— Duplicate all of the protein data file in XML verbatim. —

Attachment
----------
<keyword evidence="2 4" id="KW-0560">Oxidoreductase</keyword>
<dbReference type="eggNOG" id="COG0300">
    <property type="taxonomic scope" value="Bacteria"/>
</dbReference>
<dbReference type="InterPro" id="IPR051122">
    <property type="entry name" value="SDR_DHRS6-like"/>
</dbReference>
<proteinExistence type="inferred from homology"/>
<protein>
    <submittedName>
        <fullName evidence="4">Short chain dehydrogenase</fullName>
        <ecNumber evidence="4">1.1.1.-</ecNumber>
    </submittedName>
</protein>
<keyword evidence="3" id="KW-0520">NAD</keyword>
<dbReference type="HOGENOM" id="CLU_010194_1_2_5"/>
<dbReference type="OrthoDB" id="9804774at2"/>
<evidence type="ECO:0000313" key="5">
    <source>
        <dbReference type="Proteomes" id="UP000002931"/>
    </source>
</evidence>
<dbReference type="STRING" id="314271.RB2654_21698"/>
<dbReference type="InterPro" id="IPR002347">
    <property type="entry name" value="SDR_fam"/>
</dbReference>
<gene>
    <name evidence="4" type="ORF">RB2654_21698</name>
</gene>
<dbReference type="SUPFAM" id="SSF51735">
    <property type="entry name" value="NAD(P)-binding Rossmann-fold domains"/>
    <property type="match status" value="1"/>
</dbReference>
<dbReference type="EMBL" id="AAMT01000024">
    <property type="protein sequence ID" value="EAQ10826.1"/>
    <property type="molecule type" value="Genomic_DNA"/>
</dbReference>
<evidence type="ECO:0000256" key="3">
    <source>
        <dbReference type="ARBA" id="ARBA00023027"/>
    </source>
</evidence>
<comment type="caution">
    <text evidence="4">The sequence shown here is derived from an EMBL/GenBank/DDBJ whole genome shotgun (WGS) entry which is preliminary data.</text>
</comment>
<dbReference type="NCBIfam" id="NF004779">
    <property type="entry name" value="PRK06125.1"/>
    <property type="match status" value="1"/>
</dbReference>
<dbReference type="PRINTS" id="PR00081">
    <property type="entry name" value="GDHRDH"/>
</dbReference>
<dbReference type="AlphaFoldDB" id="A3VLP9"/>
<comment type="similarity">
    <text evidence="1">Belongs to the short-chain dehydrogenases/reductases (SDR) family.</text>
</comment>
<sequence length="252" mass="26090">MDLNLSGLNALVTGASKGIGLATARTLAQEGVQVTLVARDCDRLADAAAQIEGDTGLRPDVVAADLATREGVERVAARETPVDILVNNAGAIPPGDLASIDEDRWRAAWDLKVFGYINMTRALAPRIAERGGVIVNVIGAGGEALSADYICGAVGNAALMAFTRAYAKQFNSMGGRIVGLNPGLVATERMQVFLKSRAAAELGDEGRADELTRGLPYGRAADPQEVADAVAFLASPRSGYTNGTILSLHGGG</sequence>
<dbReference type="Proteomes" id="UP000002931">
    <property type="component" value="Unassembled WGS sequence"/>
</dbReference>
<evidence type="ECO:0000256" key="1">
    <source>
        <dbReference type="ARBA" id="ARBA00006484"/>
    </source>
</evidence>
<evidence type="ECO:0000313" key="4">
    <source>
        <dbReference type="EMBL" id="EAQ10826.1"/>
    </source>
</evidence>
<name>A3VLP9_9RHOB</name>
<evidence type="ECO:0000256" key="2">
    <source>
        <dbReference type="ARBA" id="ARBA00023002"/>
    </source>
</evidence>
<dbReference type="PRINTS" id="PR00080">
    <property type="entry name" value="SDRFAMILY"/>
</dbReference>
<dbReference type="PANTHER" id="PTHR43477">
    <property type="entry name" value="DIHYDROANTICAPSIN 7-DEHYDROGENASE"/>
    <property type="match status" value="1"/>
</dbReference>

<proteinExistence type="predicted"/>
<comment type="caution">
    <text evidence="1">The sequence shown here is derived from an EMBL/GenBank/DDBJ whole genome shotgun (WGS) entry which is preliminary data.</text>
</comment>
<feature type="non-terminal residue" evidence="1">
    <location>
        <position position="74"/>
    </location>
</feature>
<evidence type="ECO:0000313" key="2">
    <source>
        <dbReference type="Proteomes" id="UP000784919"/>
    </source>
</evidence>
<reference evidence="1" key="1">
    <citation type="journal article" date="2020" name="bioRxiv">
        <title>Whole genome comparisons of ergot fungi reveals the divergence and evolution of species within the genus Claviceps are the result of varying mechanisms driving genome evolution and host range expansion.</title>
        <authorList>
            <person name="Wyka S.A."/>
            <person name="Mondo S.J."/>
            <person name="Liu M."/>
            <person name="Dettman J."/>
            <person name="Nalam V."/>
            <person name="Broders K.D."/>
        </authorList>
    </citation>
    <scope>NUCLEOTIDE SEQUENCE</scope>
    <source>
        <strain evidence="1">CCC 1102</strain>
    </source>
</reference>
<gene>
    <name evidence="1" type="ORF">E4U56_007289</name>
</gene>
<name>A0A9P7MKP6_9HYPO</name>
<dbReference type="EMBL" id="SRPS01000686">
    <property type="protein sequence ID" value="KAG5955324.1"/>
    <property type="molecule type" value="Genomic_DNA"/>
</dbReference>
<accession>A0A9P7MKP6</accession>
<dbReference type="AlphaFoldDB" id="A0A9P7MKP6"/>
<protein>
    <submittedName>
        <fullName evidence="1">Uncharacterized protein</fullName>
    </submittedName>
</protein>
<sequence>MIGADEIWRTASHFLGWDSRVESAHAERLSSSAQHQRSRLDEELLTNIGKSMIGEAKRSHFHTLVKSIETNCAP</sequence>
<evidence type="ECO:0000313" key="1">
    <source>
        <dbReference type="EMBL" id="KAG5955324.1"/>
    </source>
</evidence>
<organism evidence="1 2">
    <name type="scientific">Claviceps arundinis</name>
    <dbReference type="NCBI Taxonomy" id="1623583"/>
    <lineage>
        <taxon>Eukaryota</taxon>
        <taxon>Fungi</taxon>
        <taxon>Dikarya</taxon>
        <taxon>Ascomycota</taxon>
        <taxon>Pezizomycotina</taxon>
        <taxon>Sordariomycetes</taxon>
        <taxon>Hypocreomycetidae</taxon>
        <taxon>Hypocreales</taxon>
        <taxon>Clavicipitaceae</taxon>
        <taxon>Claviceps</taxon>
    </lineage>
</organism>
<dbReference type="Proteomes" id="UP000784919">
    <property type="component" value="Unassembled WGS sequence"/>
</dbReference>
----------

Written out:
<keyword evidence="2 4" id="KW-0560">Oxidoreductase</keyword>
<dbReference type="eggNOG" id="COG0300">
    <property type="taxonomic scope" value="Bacteria"/>
</dbReference>
<dbReference type="InterPro" id="IPR051122">
    <property type="entry name" value="SDR_DHRS6-like"/>
</dbReference>
<proteinExistence type="inferred from homology"/>
<protein>
    <submittedName>
        <fullName evidence="4">Short chain dehydrogenase</fullName>
        <ecNumber evidence="4">1.1.1.-</ecNumber>
    </submittedName>
</protein>
<keyword evidence="3" id="KW-0520">NAD</keyword>
<dbReference type="HOGENOM" id="CLU_010194_1_2_5"/>
<dbReference type="OrthoDB" id="9804774at2"/>
<evidence type="ECO:0000313" key="5">
    <source>
        <dbReference type="Proteomes" id="UP000002931"/>
    </source>
</evidence>
<dbReference type="STRING" id="314271.RB2654_21698"/>
<dbReference type="InterPro" id="IPR002347">
    <property type="entry name" value="SDR_fam"/>
</dbReference>
<gene>
    <name evidence="4" type="ORF">RB2654_21698</name>
</gene>
<dbReference type="SUPFAM" id="SSF51735">
    <property type="entry name" value="NAD(P)-binding Rossmann-fold domains"/>
    <property type="match status" value="1"/>
</dbReference>
<dbReference type="EMBL" id="AAMT01000024">
    <property type="protein sequence ID" value="EAQ10826.1"/>
    <property type="molecule type" value="Genomic_DNA"/>
</dbReference>
<evidence type="ECO:0000256" key="3">
    <source>
        <dbReference type="ARBA" id="ARBA00023027"/>
    </source>
</evidence>
<comment type="caution">
    <text evidence="4">The sequence shown here is derived from an EMBL/GenBank/DDBJ whole genome shotgun (WGS) entry which is preliminary data.</text>
</comment>
<dbReference type="NCBIfam" id="NF004779">
    <property type="entry name" value="PRK06125.1"/>
    <property type="match status" value="1"/>
</dbReference>
<dbReference type="PRINTS" id="PR00081">
    <property type="entry name" value="GDHRDH"/>
</dbReference>
<dbReference type="AlphaFoldDB" id="A3VLP9"/>
<comment type="similarity">
    <text evidence="1">Belongs to the short-chain dehydrogenases/reductases (SDR) family.</text>
</comment>
<sequence length="252" mass="26090">MDLNLSGLNALVTGASKGIGLATARTLAQEGVQVTLVARDCDRLADAAAQIEGDTGLRPDVVAADLATREGVERVAARETPVDILVNNAGAIPPGDLASIDEDRWRAAWDLKVFGYINMTRALAPRIAERGGVIVNVIGAGGEALSADYICGAVGNAALMAFTRAYAKQFNSMGGRIVGLNPGLVATERMQVFLKSRAAAELGDEGRADELTRGLPYGRAADPQEVADAVAFLASPRSGYTNGTILSLHGGG</sequence>
<dbReference type="Proteomes" id="UP000002931">
    <property type="component" value="Unassembled WGS sequence"/>
</dbReference>
<evidence type="ECO:0000256" key="1">
    <source>
        <dbReference type="ARBA" id="ARBA00006484"/>
    </source>
</evidence>
<evidence type="ECO:0000313" key="4">
    <source>
        <dbReference type="EMBL" id="EAQ10826.1"/>
    </source>
</evidence>
<name>A3VLP9_9RHOB</name>
<evidence type="ECO:0000256" key="2">
    <source>
        <dbReference type="ARBA" id="ARBA00023002"/>
    </source>
</evidence>
<dbReference type="PRINTS" id="PR00080">
    <property type="entry name" value="SDRFAMILY"/>
</dbReference>
<dbReference type="PANTHER" id="PTHR43477">
    <property type="entry name" value="DIHYDROANTICAPSIN 7-DEHYDROGENASE"/>
    <property type="match status" value="1"/>
</dbReference>

<proteinExistence type="predicted"/>
<comment type="caution">
    <text evidence="1">The sequence shown here is derived from an EMBL/GenBank/DDBJ whole genome shotgun (WGS) entry which is preliminary data.</text>
</comment>
<feature type="non-terminal residue" evidence="1">
    <location>
        <position position="74"/>
    </location>
</feature>
<evidence type="ECO:0000313" key="2">
    <source>
        <dbReference type="Proteomes" id="UP000784919"/>
    </source>
</evidence>
<reference evidence="1" key="1">
    <citation type="journal article" date="2020" name="bioRxiv">
        <title>Whole genome comparisons of ergot fungi reveals the divergence and evolution of species within the genus Claviceps are the result of varying mechanisms driving genome evolution and host range expansion.</title>
        <authorList>
            <person name="Wyka S.A."/>
            <person name="Mondo S.J."/>
            <person name="Liu M."/>
            <person name="Dettman J."/>
            <person name="Nalam V."/>
            <person name="Broders K.D."/>
        </authorList>
    </citation>
    <scope>NUCLEOTIDE SEQUENCE</scope>
    <source>
        <strain evidence="1">CCC 1102</strain>
    </source>
</reference>
<gene>
    <name evidence="1" type="ORF">E4U56_007289</name>
</gene>
<name>A0A9P7MKP6_9HYPO</name>
<dbReference type="EMBL" id="SRPS01000686">
    <property type="protein sequence ID" value="KAG5955324.1"/>
    <property type="molecule type" value="Genomic_DNA"/>
</dbReference>
<accession>A0A9P7MKP6</accession>
<dbReference type="AlphaFoldDB" id="A0A9P7MKP6"/>
<protein>
    <submittedName>
        <fullName evidence="1">Uncharacterized protein</fullName>
    </submittedName>
</protein>
<sequence>MIGADEIWRTASHFLGWDSRVESAHAERLSSSAQHQRSRLDEELLTNIGKSMIGEAKRSHFHTLVKSIETNCAP</sequence>
<evidence type="ECO:0000313" key="1">
    <source>
        <dbReference type="EMBL" id="KAG5955324.1"/>
    </source>
</evidence>
<organism evidence="1 2">
    <name type="scientific">Claviceps arundinis</name>
    <dbReference type="NCBI Taxonomy" id="1623583"/>
    <lineage>
        <taxon>Eukaryota</taxon>
        <taxon>Fungi</taxon>
        <taxon>Dikarya</taxon>
        <taxon>Ascomycota</taxon>
        <taxon>Pezizomycotina</taxon>
        <taxon>Sordariomycetes</taxon>
        <taxon>Hypocreomycetidae</taxon>
        <taxon>Hypocreales</taxon>
        <taxon>Clavicipitaceae</taxon>
        <taxon>Claviceps</taxon>
    </lineage>
</organism>
<dbReference type="Proteomes" id="UP000784919">
    <property type="component" value="Unassembled WGS sequence"/>
</dbReference>